Groves started to find his mark with the left hook, getting back into an uneventful fight that he was dropping points in. Suddenly, Froch threw a left hook, got to an angle and landed a right that ended the fight in one punch.

It was a terrific punch and set up. By using the left hook to take the angle, Froch placed Groves in front of his right shoulder—shortening the path of Froch's right hand—and lengthened the path of Groves' left hook. This is what is meant by scientific boxing and angles. Lengthening his punches and shortening your own. Froch could have been 40 or 50 years old, when he took that angle there was no way that Groves' left hook was getting to its mark faster than Froch's right straight.

Mark Munoz versus Gegard Mousasi
UFC Fight Night Berlin

The main event of UFC Berlin really demonstrated that Mark Munoz, though he has learned to throw a good punch, still runs short on ideas. Straight from the start of the bout he was rushing in and reaching for takedowns, telegraphing his attempts and reducing his chances of getting in cleanly.

Mousasi returned to his low stance, which he tends to favor against wrestlers. What Mousasi does so well from here is place his hands into the “blind angle” underneath the opponent, and flick them up through the middle in upward jabs. It's a trick that Glory's Artem Levin is brilliant at.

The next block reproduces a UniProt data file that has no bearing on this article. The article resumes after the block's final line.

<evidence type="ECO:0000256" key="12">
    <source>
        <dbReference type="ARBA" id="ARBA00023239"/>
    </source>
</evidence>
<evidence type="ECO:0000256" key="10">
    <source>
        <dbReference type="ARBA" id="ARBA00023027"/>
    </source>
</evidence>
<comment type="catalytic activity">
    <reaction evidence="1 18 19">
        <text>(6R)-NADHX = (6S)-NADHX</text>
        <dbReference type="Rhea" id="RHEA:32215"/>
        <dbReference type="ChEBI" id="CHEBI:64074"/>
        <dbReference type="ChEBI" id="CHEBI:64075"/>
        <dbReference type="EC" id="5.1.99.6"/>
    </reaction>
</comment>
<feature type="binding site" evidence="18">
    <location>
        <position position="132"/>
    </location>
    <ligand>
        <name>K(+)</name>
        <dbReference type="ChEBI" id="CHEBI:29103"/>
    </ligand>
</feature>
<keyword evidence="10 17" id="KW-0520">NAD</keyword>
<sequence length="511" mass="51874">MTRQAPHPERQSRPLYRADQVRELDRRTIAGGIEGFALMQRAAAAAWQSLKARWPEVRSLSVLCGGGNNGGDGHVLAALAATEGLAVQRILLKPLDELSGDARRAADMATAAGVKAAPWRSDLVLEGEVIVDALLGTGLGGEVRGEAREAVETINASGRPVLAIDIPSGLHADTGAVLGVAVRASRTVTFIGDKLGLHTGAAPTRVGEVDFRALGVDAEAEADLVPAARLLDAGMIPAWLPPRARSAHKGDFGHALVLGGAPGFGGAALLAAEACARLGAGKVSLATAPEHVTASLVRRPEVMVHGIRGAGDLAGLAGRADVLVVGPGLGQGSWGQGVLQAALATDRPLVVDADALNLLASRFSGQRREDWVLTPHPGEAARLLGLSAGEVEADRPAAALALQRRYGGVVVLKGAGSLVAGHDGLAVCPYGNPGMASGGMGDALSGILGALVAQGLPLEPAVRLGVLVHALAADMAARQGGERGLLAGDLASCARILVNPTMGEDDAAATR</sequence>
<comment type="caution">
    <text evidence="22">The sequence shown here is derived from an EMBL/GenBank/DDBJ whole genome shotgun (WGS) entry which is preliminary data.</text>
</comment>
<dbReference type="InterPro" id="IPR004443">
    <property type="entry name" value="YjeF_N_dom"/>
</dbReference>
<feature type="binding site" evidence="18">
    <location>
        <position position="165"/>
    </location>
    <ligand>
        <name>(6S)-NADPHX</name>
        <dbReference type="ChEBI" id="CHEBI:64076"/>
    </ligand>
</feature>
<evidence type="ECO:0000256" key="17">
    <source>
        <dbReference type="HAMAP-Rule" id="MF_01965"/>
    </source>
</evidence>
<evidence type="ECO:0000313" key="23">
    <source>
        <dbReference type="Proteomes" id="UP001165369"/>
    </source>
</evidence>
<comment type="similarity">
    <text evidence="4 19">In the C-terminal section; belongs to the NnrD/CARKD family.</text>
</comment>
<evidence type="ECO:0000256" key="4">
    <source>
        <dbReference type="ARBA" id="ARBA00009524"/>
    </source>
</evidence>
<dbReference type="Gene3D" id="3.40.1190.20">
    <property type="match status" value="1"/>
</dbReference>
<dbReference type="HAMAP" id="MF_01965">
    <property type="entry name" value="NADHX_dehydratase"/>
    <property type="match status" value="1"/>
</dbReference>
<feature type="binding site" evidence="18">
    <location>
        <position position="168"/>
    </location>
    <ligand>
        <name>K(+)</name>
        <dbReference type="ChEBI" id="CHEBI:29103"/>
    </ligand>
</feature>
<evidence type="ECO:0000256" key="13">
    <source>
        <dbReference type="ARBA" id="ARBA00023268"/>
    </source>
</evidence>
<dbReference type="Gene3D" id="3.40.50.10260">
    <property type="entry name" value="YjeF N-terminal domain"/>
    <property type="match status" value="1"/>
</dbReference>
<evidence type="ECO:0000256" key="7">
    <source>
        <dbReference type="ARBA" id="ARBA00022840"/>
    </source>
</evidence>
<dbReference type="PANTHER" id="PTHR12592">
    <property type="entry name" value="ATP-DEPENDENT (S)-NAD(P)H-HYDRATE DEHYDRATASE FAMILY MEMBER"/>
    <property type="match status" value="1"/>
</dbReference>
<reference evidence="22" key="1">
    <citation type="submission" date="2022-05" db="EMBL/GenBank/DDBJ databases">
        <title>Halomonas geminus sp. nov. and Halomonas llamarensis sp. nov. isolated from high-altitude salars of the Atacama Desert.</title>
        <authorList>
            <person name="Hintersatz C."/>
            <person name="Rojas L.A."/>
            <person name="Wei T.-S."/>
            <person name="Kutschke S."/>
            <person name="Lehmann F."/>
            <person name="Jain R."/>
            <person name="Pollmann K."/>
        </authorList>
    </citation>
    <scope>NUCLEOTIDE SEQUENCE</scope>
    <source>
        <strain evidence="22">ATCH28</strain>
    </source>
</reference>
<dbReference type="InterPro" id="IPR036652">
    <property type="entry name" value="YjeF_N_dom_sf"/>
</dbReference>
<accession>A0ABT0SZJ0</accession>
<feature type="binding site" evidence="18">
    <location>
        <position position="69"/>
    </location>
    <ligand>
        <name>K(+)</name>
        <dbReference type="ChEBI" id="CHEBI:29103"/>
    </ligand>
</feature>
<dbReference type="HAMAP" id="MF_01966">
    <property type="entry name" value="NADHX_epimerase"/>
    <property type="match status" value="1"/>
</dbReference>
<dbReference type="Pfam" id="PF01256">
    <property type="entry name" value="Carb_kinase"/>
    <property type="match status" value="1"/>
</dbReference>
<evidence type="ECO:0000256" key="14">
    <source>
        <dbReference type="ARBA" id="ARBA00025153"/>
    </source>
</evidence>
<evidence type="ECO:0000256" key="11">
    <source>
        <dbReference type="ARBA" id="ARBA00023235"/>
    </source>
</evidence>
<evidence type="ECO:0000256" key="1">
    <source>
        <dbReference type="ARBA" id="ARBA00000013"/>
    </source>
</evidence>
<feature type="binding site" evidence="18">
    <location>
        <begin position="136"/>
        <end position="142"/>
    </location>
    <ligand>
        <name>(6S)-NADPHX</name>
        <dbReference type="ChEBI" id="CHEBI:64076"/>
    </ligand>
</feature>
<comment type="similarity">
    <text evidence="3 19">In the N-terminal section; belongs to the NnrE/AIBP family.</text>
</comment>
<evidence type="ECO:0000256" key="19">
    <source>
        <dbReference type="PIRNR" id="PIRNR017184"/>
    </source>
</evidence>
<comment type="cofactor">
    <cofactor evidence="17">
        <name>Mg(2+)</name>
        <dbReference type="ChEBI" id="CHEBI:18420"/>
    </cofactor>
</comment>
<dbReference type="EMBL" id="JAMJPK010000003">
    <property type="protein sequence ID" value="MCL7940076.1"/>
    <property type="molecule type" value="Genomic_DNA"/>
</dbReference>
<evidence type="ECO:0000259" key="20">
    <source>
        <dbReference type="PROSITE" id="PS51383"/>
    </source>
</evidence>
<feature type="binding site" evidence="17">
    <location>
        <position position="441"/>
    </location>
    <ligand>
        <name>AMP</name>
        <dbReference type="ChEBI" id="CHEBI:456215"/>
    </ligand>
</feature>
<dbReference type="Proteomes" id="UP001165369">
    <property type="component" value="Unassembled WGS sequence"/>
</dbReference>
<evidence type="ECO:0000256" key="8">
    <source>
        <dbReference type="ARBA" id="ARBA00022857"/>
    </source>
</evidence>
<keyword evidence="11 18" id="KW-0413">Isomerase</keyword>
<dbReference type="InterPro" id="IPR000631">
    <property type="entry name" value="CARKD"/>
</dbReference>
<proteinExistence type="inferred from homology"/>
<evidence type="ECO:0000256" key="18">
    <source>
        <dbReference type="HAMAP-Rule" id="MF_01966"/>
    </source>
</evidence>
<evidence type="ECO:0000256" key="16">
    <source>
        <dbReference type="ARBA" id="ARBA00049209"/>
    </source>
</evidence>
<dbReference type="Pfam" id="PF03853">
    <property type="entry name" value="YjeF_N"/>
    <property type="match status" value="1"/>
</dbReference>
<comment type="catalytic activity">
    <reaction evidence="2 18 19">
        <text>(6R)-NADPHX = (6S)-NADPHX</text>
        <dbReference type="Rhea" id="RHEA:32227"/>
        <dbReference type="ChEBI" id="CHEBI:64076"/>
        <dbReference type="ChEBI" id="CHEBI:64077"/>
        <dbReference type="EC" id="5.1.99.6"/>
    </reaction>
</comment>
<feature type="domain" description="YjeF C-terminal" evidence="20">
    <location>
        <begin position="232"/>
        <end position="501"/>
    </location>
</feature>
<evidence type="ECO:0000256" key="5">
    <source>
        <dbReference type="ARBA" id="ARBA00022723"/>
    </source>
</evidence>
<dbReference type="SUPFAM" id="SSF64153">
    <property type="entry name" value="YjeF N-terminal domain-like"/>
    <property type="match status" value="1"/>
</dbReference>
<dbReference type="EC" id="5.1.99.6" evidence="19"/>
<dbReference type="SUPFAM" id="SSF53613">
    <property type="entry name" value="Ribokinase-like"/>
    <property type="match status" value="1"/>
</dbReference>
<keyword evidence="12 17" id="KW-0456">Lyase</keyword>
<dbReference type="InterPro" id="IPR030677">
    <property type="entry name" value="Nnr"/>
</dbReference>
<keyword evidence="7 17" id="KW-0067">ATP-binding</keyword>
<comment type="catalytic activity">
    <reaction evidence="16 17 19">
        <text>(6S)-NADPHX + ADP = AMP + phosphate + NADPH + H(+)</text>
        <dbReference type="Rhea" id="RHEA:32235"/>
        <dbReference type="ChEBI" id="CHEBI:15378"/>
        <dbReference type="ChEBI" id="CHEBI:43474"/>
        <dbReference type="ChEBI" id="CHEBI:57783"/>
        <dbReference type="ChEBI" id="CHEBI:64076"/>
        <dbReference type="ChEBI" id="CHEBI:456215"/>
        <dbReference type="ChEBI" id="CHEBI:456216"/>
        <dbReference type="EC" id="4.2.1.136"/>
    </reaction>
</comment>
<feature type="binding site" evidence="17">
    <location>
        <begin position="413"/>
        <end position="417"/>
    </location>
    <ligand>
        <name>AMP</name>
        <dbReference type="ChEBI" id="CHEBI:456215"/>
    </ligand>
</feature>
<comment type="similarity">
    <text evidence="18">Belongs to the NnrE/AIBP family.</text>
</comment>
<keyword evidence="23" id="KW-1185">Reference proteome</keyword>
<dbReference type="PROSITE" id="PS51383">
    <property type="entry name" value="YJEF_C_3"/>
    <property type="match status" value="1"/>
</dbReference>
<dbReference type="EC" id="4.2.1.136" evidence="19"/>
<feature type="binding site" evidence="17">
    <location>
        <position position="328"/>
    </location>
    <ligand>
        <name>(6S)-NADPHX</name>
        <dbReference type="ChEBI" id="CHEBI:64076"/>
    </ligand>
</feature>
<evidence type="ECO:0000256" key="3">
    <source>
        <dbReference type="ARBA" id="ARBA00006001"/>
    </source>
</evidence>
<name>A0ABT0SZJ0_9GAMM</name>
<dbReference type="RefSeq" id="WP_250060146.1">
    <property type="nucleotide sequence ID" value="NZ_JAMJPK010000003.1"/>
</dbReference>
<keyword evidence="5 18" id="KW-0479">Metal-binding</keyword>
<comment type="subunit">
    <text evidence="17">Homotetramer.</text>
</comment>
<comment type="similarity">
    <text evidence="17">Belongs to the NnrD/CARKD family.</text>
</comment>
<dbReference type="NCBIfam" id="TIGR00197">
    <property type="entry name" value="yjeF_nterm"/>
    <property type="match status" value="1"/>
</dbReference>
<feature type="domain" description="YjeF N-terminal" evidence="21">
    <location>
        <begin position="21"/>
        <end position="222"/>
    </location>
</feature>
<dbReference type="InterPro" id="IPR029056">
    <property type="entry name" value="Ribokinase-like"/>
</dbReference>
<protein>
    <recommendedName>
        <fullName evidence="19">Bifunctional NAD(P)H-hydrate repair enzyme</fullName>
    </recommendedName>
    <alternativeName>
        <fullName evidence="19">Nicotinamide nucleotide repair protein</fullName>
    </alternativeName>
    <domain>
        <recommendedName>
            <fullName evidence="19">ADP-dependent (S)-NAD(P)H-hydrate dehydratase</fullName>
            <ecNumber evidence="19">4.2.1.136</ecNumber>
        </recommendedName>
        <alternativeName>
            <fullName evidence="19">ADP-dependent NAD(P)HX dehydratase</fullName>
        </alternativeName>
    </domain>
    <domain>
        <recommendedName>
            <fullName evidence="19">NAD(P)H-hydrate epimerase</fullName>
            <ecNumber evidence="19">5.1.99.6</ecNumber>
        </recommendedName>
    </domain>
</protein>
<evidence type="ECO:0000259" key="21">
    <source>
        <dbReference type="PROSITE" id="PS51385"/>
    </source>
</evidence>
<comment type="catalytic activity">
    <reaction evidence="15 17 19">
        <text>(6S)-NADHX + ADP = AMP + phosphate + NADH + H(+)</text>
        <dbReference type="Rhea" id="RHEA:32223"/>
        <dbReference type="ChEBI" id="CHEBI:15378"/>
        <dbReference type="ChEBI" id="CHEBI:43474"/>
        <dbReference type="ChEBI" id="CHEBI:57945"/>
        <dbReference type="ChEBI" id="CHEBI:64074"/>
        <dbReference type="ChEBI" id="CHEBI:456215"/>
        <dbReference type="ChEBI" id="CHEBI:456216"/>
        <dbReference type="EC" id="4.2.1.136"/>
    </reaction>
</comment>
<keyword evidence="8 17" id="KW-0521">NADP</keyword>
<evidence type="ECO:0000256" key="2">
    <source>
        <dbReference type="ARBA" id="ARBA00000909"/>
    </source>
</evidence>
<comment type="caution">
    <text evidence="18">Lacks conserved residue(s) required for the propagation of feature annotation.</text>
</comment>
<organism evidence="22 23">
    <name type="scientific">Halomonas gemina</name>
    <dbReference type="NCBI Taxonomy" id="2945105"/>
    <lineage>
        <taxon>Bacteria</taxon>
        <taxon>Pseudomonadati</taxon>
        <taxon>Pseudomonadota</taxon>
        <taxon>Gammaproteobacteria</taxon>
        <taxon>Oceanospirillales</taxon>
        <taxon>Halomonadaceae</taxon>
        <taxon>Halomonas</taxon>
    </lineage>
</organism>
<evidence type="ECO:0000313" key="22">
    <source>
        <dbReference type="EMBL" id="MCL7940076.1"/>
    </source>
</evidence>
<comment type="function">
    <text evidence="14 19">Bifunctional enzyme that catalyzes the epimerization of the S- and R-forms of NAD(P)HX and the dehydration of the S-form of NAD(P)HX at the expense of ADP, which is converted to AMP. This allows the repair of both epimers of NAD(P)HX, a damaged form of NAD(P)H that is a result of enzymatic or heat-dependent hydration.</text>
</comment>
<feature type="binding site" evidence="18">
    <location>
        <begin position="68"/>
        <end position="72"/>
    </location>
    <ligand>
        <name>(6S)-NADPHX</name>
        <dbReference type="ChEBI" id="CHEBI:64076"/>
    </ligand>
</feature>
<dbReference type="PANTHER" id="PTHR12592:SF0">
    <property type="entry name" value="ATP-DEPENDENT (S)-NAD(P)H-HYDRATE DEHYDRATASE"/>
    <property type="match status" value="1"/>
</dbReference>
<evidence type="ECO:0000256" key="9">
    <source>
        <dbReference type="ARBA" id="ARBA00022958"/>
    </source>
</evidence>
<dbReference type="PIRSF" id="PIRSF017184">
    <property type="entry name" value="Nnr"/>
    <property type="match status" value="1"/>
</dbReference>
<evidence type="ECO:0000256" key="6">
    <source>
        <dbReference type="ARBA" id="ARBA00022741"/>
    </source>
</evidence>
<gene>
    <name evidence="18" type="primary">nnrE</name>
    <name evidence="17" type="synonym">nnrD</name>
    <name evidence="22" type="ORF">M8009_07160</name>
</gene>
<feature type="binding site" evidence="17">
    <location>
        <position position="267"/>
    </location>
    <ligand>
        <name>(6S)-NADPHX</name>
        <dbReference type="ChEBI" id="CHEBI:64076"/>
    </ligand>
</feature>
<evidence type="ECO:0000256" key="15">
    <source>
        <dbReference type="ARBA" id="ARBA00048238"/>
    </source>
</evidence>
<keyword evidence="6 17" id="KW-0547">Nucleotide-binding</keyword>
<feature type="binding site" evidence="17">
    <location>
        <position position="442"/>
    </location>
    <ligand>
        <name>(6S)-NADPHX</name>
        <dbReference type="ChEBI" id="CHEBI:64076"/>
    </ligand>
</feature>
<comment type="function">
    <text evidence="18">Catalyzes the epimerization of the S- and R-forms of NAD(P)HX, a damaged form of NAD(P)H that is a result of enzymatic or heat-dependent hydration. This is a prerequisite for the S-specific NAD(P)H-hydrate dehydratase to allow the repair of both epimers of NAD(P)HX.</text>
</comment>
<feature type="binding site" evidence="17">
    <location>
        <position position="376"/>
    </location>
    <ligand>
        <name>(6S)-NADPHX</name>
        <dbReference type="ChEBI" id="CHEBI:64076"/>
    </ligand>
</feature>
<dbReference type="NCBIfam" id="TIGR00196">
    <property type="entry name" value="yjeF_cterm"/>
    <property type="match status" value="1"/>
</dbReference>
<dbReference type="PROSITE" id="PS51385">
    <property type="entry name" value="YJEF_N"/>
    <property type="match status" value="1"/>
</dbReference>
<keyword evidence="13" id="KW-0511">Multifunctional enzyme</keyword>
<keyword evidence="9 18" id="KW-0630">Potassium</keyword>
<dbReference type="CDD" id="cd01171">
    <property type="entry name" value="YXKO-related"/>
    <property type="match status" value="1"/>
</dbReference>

What Munoz did well was after a failed shot moved as if to turtle as Mousasi came in on him, then re-shot from his knees. Something which wrestling coaches will repeat over and over is the importance of re-shooting, because there is no time when an opponent is thinking less about the danger shot than when he has just successfully defended one.

Munoz successfully got in on Mousasi's hips and lifted him off the mat, but as Munoz brought Mousasi down, Mousasi was almost able to turn it over into a mount.

This same threat became a reality later in the fight. After fighting off takedown attempts (and landing some shady downward elbows to the back of the head), Mousasi seemed largely in control. As Munoz attempted to take Mousasi down off of the fence, Mousasi rolled it over straight into mount.

This understanding of momentum is so beautiful to see and reminds me of Mousasi's old training partner and mentor, Fedor Emelianenko—likely the best all around heavyweight to date—and his incredible ability to turn exchanges from seemingly desperate positions into dominant ones. Here is Emelianenko reversing an Olympic gold medalist in judo, with judo. Seconds later, Fedor arm barred him.

Gegard Mousasi moved to the back and choked Mark Munoz out, reassuring everyone that he is, in fact, still a top middleweight. And this from a fighter whose consensus weakest area was in his wrestling game.

Pick up Jack Slack's new ebook, Fighting Karate at his blog, Fights Gone By. Jack can also be found on Facebook and Twitter.


Check out this related story:

Jack Slack: Can Gegard Mousasi Solve the Lyoto Machida Riddle?